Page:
Wednesday, January 13, 2010

DAZ Studio 3 tutorials

IMPORTANT!! These tutorials refer to DAZ Studio 3 specifically ... and as you probably know, or are about to find out, the company behind the program has recently issued Studio 4 ... with an interface that is so completely different, looking at these tutorials won't help you learn Studio 4! I'd wondered if I should delete this quick-list of featured toots, but decided to leave it "up" for a couple of reasons...

JUNE 2019 UPDATE, RE STUDIO 4.10: Some weeks ago I "bit the bullet" and installed DAZ Studio 4.10, which is the latest version (ie., version ten of it: it's not a decimal number) ... and as of this date, the Winter Solstice down under -- June 21, am still trying to get it to perform as it should. Tech Support have been very slow to help, though to their credit, they do get back to you eventually. After weeks "on hold" I'm instructed to uninstall and reinstall the whole program and its support files. Do I recommend Studio 4.10?

Well, the interface has changed from the "Mickey Mouse" interface of eons ago, but the program seems -- at least on some PCs, like mine -- to be "buggy as the whole ant farm." I can't get content into it, and it can't even find its own "smart" content, its database is so stuffed up. And the stuff-up was perpetrated by the DAZ Install Manager, automatically, while I went off and made lunch. Hmm. One of the pros of the prog is that the IRay render engine is built into it; but if you don't own an NVIDIA card (a pretty powerful one, too; luckily, I do), you can't use this. Additionally, the quality of the IRay renders you get depends on the "shaders" (pre-set textures and surfaces) you might own. They don't even make them for the older figures, such as Michael 4, so unless you've abandoned all your old characters and migrated wholly to Genesis, again, you're out of luck. Then, with Genesis, you're still down to an urgent need to own a whole lot of shaders ... shaders for every surface, literally. And you have to buy them. And they are not cheap.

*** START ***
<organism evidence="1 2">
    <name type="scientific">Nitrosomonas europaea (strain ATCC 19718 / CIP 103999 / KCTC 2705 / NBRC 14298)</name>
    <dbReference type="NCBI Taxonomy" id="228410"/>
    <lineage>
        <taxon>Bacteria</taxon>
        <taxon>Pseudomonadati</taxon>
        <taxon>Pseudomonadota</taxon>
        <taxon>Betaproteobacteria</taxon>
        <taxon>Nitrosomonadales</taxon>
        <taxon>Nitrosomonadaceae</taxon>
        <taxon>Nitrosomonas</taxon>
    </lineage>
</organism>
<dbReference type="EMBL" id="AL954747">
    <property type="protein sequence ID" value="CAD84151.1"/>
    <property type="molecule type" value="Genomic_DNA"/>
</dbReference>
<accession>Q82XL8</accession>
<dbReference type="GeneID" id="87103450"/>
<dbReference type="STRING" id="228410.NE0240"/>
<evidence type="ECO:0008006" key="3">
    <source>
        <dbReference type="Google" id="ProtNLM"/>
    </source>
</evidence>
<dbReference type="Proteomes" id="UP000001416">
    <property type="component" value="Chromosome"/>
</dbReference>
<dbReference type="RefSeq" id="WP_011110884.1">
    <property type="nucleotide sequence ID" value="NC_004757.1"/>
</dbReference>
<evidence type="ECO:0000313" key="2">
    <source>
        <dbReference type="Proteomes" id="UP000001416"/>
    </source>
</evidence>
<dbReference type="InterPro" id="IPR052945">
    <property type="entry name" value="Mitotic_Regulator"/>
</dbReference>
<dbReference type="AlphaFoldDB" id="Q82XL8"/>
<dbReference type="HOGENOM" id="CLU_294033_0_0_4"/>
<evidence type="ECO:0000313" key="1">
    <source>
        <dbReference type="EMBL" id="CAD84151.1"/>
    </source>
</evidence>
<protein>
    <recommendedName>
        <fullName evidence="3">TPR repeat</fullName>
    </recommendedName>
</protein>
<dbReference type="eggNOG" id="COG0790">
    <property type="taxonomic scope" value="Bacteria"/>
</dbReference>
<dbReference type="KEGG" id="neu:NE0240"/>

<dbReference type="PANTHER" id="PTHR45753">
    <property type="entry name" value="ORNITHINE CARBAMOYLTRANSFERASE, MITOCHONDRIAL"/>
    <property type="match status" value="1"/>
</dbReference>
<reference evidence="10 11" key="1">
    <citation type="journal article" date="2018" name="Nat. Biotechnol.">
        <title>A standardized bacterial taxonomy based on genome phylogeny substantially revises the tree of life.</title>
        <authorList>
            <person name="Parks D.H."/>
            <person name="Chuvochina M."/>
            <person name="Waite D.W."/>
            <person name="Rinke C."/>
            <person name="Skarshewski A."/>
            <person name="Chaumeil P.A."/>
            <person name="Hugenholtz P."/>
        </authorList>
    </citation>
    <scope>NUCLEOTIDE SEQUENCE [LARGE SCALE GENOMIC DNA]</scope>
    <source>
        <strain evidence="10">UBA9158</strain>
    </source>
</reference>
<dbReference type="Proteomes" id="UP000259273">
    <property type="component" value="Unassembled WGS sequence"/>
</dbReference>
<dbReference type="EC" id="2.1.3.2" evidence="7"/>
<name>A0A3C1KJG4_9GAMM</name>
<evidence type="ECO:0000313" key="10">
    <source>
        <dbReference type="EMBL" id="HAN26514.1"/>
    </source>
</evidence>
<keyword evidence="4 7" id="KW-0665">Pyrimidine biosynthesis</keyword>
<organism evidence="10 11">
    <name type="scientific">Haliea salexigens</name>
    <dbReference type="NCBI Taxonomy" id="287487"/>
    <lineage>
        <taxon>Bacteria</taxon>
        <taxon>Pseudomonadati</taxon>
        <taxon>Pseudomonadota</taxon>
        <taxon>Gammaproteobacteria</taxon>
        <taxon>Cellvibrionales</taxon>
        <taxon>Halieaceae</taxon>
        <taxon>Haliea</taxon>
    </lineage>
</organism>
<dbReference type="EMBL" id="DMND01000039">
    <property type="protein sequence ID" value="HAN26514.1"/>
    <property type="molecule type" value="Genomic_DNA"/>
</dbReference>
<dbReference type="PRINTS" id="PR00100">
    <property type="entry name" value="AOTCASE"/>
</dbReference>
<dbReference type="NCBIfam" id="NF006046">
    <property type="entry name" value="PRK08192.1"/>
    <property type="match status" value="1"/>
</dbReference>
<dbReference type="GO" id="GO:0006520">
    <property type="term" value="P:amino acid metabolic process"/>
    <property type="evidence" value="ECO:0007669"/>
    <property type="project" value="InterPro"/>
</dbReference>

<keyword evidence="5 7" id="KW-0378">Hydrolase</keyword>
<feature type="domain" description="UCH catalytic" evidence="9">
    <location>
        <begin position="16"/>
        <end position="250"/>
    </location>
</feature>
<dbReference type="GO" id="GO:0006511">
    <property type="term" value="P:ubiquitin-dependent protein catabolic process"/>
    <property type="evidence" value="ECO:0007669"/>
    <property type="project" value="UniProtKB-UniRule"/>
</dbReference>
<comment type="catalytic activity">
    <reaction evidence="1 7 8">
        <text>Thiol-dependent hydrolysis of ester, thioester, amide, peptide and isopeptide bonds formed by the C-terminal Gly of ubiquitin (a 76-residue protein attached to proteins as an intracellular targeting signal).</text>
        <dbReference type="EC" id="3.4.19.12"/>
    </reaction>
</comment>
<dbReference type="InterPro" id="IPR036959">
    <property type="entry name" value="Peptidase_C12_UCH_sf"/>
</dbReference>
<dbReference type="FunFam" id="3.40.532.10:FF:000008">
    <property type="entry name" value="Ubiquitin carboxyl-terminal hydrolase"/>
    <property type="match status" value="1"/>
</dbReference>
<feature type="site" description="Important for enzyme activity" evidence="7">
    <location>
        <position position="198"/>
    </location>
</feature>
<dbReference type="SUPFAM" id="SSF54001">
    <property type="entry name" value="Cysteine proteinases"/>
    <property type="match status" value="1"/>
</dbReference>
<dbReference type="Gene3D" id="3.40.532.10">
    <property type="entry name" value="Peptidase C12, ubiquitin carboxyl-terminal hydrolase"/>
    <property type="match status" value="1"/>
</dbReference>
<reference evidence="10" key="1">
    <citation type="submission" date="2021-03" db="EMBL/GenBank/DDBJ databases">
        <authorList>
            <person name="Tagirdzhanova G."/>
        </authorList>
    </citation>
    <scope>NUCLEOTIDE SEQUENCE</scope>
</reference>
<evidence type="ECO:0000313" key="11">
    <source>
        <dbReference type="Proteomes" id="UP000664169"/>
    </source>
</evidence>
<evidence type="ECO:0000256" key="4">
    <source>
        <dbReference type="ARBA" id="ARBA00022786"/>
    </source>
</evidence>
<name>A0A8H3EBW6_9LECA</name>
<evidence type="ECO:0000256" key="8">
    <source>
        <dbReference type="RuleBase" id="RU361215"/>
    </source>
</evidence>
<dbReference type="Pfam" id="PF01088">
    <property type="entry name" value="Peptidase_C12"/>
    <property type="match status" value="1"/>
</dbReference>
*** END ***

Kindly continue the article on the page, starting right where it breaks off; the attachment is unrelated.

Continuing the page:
On June 21, I'm dickering over whether to lay down AUD$75 and buy the Reality/Lux plugin, which might (and I say, might!) be kinder to the old texture maps I own, or start showering cash on IRay shaders. In the past I've had pretty good results with Reality/Lux, but the most recent version I've used was 2.0 ... and I have to wonder what Preta3D have changed in the workings of Version 4.0 of the thing, which might make it more or less friendly to the old style surface textures. One thing you don't want to be doing is shelling out AUS$75 for Reality/Lux, then another few hundred bucks for shaders, just to get your oars back in the water! In a word, too expensive ... and that's two words.

It's a conundrum, and at the moment I still have no clear answer. First comes the brain surgery to try to get Studio 4.10 to work properly. When I know more, I'll update this post. Till then -- yep, I'm still working in good old Studio 3, which ... works!

Back to the original post now....................

So maybe you want to use reliable old Studio 3! Maybe you got it a long time ago, and are coming back to it now. Maybe you have the installer on one of the many CDRs given away with ImagineFX magazine over the years. You could have a copy of the installer from six or seven years ago, and only just be looking at the program right now ... in which case, these tutorials will definitely help.

Alas, I won't be updating this page, as Studio 3 is relegated to obsolescence, and I really, seriously dislike Studio 4. I dislike it so much, I still run on Studio 3, and for a long time considered making the switch to Poser, before I discovered LuxRender, and the Reality bridge to get your DAZ content into the Lux engine. Wow. So --

At the time of this writing, August 2015, I'm still running DAZ Studio 3, and using Reality to get my stuff into LuxRender; my landscapes are done in Bryce 7 Pro; and everything is post-worked in a primitive version of Photoshop -- being the one I can actually afford! (The cost of a full legal version of Photoshop to Aussie customers is about the same as a reasonable quality used car; meaning, not many of us can actually afford it.)